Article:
MDEQ requested that Kaydon Corporation perform a soil investigation to identify potential contamination from the old seepage pits and old lagoons, which had not yet been addressed. Groundwater had been found to have higher concentrations, but more recent contaminant concentrations in the ground water have declined. Thus, these investigations have been deferred; it is expected that additional investigations will not be necessary.
Two additional source areas of contaminated soils were discovered on the site in 1997 and 1998. Both areas were investigated and remediation consisted of removal of contaminated soils and visually impacted groundwater. In 2003, soil boring samples were collected from beneath the building to address potential indoor air issues. All on-site remediation was completed in 2003.
The MDEQ RAP process has been used to investigate and remediate the site, since Kaydon Corporation has voluntarily complied with Michigan's requests. Cleanup criteria for onsite soils and groundwater meet the State of Michigan's standards established under NREPA.
In order to remediate identified soil contamination found on the Kaydon property (OU1), Kaydon performed several interim removals between 1986 and 2000. In addition, Kaydon designed and installed a system to mitigate contaminated groundwater within and outside of the property boundary (OU2). This system has been operational since 1988. Kaydon has determined that OU2 soils have not been impacted by releases from Kaydon.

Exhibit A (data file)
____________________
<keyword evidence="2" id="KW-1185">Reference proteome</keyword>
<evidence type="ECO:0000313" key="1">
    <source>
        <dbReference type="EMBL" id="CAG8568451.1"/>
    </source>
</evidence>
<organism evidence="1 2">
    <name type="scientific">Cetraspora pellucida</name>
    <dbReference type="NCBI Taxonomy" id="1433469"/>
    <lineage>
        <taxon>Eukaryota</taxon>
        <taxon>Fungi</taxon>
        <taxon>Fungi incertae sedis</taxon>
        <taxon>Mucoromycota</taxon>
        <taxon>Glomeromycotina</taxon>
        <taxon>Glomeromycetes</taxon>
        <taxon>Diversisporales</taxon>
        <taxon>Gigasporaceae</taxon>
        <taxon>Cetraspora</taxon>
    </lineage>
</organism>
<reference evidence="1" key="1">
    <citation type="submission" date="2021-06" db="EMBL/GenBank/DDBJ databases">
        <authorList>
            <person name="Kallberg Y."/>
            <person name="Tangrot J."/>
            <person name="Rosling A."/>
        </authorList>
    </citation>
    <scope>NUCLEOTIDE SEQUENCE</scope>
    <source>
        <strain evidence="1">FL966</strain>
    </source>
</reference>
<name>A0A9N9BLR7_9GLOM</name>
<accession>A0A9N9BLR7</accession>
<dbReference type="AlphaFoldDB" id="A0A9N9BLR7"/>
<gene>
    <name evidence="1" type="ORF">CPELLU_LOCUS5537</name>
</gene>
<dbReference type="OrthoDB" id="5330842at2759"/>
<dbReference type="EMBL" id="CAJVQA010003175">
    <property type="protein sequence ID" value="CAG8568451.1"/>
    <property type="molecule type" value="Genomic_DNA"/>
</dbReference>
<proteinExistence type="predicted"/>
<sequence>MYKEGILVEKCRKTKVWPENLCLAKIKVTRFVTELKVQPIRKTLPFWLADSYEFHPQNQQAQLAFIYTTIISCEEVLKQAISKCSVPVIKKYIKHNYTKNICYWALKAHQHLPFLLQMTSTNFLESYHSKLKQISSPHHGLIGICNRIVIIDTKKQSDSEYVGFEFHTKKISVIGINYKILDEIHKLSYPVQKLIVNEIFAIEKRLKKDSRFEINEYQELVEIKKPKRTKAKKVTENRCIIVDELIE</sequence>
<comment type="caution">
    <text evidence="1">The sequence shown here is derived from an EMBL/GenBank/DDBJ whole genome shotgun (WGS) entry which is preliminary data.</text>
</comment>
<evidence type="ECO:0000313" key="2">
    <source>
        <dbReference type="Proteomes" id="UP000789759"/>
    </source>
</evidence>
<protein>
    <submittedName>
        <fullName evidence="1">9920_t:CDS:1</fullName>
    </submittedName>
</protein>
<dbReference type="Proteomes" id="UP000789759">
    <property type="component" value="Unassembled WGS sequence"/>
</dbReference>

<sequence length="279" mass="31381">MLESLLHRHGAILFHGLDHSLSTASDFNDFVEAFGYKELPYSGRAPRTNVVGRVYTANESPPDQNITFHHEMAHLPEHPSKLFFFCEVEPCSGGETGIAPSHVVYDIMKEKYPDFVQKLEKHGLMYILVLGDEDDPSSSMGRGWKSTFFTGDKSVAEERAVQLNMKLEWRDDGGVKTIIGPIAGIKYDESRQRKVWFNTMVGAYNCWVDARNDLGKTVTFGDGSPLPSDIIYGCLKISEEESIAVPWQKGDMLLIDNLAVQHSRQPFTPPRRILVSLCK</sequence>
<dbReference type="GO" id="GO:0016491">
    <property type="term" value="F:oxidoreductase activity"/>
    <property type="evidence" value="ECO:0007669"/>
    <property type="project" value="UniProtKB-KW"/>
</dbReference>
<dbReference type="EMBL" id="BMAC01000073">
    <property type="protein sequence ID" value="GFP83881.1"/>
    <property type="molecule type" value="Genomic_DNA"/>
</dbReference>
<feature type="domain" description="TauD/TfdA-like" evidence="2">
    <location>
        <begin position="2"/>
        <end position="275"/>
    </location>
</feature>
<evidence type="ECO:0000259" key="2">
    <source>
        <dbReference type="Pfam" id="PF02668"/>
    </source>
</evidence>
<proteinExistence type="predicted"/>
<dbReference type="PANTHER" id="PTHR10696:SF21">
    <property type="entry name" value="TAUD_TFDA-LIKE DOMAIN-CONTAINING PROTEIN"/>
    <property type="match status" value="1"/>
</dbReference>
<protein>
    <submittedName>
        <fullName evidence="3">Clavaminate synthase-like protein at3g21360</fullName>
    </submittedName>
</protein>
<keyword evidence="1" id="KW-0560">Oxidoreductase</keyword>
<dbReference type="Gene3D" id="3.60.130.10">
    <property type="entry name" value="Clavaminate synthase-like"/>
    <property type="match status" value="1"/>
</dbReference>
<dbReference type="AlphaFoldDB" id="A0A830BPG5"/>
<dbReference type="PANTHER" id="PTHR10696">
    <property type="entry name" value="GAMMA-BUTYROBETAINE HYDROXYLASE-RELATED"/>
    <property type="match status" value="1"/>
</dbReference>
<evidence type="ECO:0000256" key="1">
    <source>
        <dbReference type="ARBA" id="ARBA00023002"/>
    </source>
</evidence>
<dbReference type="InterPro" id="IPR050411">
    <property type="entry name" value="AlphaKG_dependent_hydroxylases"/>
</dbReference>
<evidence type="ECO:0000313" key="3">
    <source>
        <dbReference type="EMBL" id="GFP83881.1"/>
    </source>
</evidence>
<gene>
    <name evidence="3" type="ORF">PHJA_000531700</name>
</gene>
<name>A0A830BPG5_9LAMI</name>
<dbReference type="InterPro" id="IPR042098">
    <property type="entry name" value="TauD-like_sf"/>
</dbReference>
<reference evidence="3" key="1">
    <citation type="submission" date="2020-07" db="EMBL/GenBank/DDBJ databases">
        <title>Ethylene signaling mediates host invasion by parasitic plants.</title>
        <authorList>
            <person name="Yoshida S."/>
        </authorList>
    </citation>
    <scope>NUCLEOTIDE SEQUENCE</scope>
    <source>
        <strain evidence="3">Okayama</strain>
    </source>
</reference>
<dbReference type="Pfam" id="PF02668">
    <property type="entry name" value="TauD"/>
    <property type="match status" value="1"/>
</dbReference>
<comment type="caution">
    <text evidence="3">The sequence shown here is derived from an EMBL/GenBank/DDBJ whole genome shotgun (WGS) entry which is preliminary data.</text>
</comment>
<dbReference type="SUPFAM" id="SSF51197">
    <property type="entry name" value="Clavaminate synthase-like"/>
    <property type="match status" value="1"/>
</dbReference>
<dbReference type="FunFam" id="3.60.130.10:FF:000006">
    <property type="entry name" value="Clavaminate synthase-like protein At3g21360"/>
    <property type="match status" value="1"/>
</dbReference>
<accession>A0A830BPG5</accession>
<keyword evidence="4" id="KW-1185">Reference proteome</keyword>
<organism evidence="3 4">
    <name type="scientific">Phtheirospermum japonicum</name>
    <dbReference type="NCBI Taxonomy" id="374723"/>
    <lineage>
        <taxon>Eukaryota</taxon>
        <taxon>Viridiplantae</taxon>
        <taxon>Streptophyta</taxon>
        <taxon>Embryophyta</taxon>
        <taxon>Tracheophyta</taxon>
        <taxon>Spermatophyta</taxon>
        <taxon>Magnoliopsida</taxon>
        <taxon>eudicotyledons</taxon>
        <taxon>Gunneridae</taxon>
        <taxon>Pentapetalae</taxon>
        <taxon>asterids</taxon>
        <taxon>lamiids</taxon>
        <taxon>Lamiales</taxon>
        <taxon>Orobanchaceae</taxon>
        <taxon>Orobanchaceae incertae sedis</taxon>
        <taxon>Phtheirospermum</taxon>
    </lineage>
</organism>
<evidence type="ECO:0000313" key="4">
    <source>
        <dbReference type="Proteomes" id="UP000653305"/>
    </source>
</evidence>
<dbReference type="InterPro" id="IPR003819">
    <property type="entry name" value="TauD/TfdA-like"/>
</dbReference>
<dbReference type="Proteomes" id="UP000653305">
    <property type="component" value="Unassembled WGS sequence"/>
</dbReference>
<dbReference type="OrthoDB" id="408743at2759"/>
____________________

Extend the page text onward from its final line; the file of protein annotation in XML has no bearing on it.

All work at the site has been voluntarily completed by Kaydon with oversight by MDEQ. Additional institutional controls, the last unresolved issue, is currently being studied by Kaydon and MDEQ. These institutional controls would likely be restrictive covenents on individual properties. Additional Monitored Natural Attenuation monitoring is also continuing at OU2 (offsite groundwater) by Kaydon.
Soils at the facility have been remediated to levels protective of industrial direct contact criteria and inhalation. Continued industrial use is anticipated at the site. No additional institutional controls are anticipated to limit activities at the Kaydon property as the property is currently zoned for industrial use.
The groundwater purge system is expected to remain in operation until Maximum Contaminant Levels and Michigan Part 201 Drinking Water Standards are achieved. MDEQ is requiring that Kaydon prepare an Operations, Maintenance, and Monitoring Plan that will outline activities required to ensure proper system performance and contaminant plume evaluation.
EPA signed a preliminary close-out report (PCOR) in June 2006. The PCOR documents that all construction was completed.
Groundwater contaminant concentrations have been declining, and State standards have been met at on-site groundwater monitoring wells. MDEQ and Kaydon are evaluating whether the groundwater extraction system should be shut down. Meanwhile, MDEQ and Kaydon Corporation are currently negotiating for a Final RAP.
Property ReuseSoils at the facility have been remediated to levels protective of industrial direct contact criteria and inhalation. Continued industrial use is anticipated at the site since the property is currently zoned for industrial use.
ContactsRemedial Project Manager, U.S. EPA
james hahnenberg (email@example.com)
Community Involvement Coordinator, U.S. EPA